I strongly believe there is no reward without risk, nor is there success without suffering or failure.  These rules hold true for any type of profession, venture, or dream.  I am prepared for this.  And I also have to say that as a writer, one has to be selfish in some regards — one being the demand to experience the delights of the world through one’s own eyes — meaning, alone.  Writing is a solitary practice that must be devoid of disruptions.  Writers are self-involved in this way.  More than once, I have heard remarks from family, friends, and colleagues about my decision to move abroad, things like, “How could you move away from your family?” and “How are you going to survive there?”  I laugh inwardly at these questions mostly because they’re so worried while I, the one going, am not at all.

There was a recent article in the New York Times Magazine entitled “Yes Please, Party of One.”  The author Andrew O’Hagan discusses the bliss of traveling solo as a writer.  He says:

“I believe that traveling alone is the last great test of who you are in a world where everyone aches to be the same.”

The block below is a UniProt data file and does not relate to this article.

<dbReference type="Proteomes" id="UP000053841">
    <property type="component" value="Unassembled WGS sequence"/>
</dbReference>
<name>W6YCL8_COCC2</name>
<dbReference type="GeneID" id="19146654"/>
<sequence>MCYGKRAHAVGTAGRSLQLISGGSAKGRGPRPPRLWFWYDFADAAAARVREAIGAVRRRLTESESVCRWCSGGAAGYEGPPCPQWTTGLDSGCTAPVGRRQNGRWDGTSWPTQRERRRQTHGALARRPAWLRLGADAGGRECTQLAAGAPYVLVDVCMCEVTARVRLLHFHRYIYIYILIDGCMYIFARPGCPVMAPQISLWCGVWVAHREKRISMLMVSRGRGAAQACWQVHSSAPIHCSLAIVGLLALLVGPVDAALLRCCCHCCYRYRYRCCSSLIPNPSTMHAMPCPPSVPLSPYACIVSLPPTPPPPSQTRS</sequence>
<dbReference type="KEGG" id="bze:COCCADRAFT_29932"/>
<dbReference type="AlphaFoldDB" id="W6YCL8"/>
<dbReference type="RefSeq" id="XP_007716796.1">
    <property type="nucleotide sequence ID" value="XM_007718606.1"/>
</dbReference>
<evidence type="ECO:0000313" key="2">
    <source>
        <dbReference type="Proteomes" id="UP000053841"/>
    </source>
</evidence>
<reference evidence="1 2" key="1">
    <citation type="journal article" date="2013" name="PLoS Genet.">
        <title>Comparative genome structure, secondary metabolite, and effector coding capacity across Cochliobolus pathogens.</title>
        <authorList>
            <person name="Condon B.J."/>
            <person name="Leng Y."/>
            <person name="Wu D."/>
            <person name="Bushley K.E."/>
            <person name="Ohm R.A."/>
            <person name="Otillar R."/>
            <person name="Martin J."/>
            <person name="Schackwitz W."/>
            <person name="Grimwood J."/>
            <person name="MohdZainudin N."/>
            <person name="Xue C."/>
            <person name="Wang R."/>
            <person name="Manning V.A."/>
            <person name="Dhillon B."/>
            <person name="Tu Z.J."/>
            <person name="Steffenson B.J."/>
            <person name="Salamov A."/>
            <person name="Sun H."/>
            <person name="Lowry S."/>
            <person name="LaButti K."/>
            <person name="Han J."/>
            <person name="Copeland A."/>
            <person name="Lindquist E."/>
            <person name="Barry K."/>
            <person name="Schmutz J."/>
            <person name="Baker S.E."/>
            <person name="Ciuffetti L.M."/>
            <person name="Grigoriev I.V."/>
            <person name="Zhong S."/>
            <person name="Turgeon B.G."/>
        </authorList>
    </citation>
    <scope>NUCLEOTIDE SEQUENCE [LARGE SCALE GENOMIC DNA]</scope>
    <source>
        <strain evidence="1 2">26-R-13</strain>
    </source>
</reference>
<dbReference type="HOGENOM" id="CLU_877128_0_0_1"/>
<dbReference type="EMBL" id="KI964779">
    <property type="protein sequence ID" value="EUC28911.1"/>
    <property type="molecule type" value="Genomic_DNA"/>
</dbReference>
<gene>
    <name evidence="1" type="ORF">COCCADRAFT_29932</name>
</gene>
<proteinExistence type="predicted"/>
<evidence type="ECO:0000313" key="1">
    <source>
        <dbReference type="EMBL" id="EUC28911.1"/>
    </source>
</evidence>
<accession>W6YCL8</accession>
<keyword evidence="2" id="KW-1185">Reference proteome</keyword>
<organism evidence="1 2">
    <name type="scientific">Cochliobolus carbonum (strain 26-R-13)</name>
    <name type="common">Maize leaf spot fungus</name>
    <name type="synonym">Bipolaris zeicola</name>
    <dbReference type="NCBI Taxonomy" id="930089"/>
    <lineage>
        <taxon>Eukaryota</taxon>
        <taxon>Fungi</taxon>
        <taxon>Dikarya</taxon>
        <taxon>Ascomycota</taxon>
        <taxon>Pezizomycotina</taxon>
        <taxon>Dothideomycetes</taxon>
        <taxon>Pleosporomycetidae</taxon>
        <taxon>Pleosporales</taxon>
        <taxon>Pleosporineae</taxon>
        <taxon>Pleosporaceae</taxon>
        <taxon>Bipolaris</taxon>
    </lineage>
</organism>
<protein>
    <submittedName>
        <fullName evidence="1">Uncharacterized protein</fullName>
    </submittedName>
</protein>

Yes, I am going to England to get my Master’s degree, which will probably lead to a PhD, so that I can one day teach British literature at a university in the states.  I am going because I believe a degree in British Literature from a British university as opposed to an American university will hold more weight.  I am going because it is time to do something responsible and get the wheels moving on a career.  I am going because as I mentioned before, risks must be taken to escape the monotony of life.  But above all, I am going  for the reason Mr. O’Hagan has stated above.  In my own words, I am going for self-discovery.

How Does One Find Time to Read & Write?

My natural habitat -- I've missed this!

My natural habitat — I’ve missed this!

I’ll admit it; I’ve been slacking.  My last blog post was published two weeks ago today.  When I started this blog a few months ago, I vowed to write weekly and never break that pattern.  That is, unless some dire emergency transpired — which it hasn’t.  So what’s my problem?